14. The M18 Hellcat or officially the 76mm Gun Motor Carriage M18. Pics thanks to Dave Haskell.
  15. Hello everybody, I'm in the process of building a FAA Hellcat Mk.I used during Operation Meridian I/II. Many questions on details I could solve myself while analyzing, I think, nearly every picture and video accessible on the Internet, or by reading books and posts in various forums. Only one very important question I couldn't solve to my satisfaction at all yet: Which specific airplane I'm building? Of the many pictures I looked at, most were seemingly taken in 1944 (many pics are dated definitely wrong throughout the Internet) and I don't like to guesstimate if the aircraft, this long after, used the same code during the raids on Palembang. Also the FAA registrations are not easy to make out most of the time, and I'm not familiar with the codes used by the 1839/44 NAS nor any other FAA squadron. So the questions is: Does anyone know which specific Hellcats were flown during the 24th/29th January 1945? I would highly appreciate if you could include the source of the information, but the ultimate goal would be a picture of the specific plane. Still just a registration number would already help a lot, as this would clarify at least which style of cowling would be accurate. If you can contribute anything I'm very grateful! Any other commend, picture, etc., is of course appreciated as well - you never know everything or could locate every picture.
  16. Hello guys; I finished another Hellcat 1/72. This is an Italeri 1/72 that I worked together an Eduard kit. This kit has a complicated built, but the final result is a reasonable Hellcat. I chose this famous FAA version. Thank's for watching! And here, this Mk.I together with the last Eduard Hellcat. Regards;
  17. Morning folk's a mojo restorer in the form of Hobbyboss Hellcat,love them or hate them they are cheap and look like what they are meant to represent albeit with their inaccuracies the expert's will spot them but with my limited knowledge the small wheels were the most obvious but for newbies or anyone just wanting to experiment with paint and weathering they are ideal.Thank.s for looking in.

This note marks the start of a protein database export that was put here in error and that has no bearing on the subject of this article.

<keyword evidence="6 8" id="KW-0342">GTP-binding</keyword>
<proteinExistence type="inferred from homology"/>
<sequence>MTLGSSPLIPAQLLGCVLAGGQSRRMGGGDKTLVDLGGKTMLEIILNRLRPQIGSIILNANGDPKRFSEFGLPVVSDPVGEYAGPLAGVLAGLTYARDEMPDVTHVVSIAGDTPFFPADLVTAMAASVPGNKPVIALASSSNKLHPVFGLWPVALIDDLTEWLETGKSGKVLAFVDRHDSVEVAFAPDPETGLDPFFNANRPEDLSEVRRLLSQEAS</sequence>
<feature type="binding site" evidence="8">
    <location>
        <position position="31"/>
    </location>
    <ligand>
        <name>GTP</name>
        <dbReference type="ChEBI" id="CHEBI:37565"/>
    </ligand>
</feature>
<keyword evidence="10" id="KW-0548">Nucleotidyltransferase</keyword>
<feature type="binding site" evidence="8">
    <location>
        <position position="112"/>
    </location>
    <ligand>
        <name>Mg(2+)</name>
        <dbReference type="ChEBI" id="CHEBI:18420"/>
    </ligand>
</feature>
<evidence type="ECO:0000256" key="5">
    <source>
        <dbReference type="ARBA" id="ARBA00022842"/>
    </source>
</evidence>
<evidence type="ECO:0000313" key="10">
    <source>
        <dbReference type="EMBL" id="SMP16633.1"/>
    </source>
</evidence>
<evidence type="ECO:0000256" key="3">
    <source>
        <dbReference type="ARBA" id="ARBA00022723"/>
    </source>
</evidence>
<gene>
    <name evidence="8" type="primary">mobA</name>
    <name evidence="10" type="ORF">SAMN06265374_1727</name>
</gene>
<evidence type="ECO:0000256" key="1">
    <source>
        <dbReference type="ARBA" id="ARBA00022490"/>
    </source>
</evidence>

18. Finally got round to building a Hellcat rather than pontificating on here about them. Two queries: Can anyone give me a colour match (FS or Xtracolor would be nicest) for Grumman Gray which ISTR is used for the fuselage interior behind the cockpit bulkhead and the cowling interior? I thought I recalled that a diagonal strut was visible behind the Hellcat rear windows. It is absolutely indubitably present in the upper photo on p.24 of the Detail and Scale 26. However this may be a non-standard installation (Grumman photo, NB also non-standard horizontal frame across side window) and study of photos across D&S 26, Squadron Signal 36 and Squadron Signal Walkround 9 shows many cases when the strut was definitely not present. Is anyone able to comment authoratively on this and in particular suggest whether there is any rhyme or reason as to which airframes it would most likely be found on? A question that comes up on this forum from time to time is when in the F6F-5 production run the rear windows were deleted. I've just noticed that the SS Walkround says (p.39) that it was from BuNo 71662. This would mean that the changeover came in during a batch for the FAA as 71638-71712 became JX815-889 and that logically (ah, you spotted the weakness!) the first without the rear windows should have been JX839. NB this is a bit later than suggested by Barratt Tillman who reckoned the "first 1500-2000 F6F-5s" had the rear windows. This would mean somewhere between BuNo 70492, the 1500th Hellcat, and 70992, the 2000th. In FAA terms this means between JW884 (which 70492 became) and JX740 (ex 71163, the first FAA aircraft after 70992). However "the first 1500-2000 F6F-5s" sounds pretty handwavey to me so it may not be sensible to take him absolutely literally. NB I have not as yet tested these findings against photos of FAA Hellcats, not least because open canopies often make it impossible to tell whether the windows are present or not. [Edit: I tell a lie: more precisely, such limited researches as I have so far conducted have thrown up JX841 B9L of 898 Sq as the earliest FAA Hellcat which incontrovertibly does not have rear windows: see Eyes of the Phoenix p.213.] PS. Detail on Hellcat BuNo/Serial batch correlations from United States Navy Serials 1941-1976, Mar 1977 Reprint, by the Merseyside Aviation Society. PPS. Haven't been exactly deluged by replies to my related post here: http://www.britmodeller.com/forums/index.php?/topic/235019970-late-war-faa-what-harness-type/